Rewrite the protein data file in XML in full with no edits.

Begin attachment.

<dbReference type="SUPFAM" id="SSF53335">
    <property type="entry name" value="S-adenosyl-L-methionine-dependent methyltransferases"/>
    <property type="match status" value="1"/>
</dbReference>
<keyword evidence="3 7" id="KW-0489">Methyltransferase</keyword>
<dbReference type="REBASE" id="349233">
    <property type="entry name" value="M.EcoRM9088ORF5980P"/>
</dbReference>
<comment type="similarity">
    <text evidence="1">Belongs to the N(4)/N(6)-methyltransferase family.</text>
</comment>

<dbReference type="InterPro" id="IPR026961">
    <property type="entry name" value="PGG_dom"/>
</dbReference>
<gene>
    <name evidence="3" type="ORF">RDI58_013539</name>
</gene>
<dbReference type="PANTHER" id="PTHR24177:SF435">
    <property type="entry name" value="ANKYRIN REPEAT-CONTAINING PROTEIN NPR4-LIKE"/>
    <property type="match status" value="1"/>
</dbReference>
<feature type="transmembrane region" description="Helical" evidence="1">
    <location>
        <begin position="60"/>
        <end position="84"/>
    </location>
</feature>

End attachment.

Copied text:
<dbReference type="SUPFAM" id="SSF53335">
    <property type="entry name" value="S-adenosyl-L-methionine-dependent methyltransferases"/>
    <property type="match status" value="1"/>
</dbReference>
<keyword evidence="3 7" id="KW-0489">Methyltransferase</keyword>
<dbReference type="REBASE" id="349233">
    <property type="entry name" value="M.EcoRM9088ORF5980P"/>
</dbReference>
<comment type="similarity">
    <text evidence="1">Belongs to the N(4)/N(6)-methyltransferase family.</text>
</comment>

<dbReference type="InterPro" id="IPR026961">
    <property type="entry name" value="PGG_dom"/>
</dbReference>
<gene>
    <name evidence="3" type="ORF">RDI58_013539</name>
</gene>
<dbReference type="PANTHER" id="PTHR24177:SF435">
    <property type="entry name" value="ANKYRIN REPEAT-CONTAINING PROTEIN NPR4-LIKE"/>
    <property type="match status" value="1"/>
</dbReference>
<feature type="transmembrane region" description="Helical" evidence="1">
    <location>
        <begin position="60"/>
        <end position="84"/>
    </location>
</feature>